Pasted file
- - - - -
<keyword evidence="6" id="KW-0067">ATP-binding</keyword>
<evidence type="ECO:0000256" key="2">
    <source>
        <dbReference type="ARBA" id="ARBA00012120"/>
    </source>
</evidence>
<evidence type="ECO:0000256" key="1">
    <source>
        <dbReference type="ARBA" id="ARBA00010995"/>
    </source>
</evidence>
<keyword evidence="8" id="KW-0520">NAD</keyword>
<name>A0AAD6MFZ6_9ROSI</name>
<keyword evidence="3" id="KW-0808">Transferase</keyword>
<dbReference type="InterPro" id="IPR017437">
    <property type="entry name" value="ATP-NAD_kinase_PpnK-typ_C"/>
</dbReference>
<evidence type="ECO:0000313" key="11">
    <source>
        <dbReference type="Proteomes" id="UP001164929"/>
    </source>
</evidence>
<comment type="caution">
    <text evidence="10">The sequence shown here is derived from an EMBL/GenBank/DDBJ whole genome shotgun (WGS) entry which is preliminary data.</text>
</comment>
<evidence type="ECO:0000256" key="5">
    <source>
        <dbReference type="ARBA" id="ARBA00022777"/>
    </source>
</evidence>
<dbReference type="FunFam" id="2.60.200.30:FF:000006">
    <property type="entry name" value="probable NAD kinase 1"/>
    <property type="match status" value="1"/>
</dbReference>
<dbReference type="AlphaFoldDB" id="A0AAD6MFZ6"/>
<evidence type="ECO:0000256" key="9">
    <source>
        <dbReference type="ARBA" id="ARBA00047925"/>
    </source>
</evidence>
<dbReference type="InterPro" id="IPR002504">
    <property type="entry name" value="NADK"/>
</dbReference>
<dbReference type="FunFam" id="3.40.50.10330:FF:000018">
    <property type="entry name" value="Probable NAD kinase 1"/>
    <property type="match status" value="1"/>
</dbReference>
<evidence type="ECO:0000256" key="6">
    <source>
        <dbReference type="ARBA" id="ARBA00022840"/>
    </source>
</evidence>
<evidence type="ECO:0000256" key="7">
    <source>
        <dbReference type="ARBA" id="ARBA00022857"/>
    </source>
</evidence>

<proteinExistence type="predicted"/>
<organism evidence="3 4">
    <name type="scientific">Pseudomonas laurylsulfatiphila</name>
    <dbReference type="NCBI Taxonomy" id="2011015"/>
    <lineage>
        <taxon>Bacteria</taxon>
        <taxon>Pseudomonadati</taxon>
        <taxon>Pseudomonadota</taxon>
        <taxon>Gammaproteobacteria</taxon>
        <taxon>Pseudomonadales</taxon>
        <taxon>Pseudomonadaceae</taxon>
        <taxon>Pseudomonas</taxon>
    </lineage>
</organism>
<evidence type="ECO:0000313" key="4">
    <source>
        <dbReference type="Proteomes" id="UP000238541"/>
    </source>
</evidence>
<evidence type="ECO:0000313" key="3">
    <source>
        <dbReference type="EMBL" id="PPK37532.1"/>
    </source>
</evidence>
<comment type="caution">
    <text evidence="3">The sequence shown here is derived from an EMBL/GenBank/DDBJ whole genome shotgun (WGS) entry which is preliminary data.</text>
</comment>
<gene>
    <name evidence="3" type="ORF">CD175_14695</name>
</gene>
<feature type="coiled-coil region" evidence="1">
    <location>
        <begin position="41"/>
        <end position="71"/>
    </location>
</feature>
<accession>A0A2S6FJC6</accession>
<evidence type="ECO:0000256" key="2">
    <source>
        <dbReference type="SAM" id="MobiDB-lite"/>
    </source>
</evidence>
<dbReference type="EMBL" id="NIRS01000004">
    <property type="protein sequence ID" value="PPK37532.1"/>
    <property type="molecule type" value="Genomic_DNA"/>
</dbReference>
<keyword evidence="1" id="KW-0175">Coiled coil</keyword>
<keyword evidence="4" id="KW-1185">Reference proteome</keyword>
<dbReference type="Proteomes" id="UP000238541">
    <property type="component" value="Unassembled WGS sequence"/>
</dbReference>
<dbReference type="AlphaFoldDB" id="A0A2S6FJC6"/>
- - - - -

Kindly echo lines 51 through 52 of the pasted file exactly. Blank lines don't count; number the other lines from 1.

    </source>
</evidence>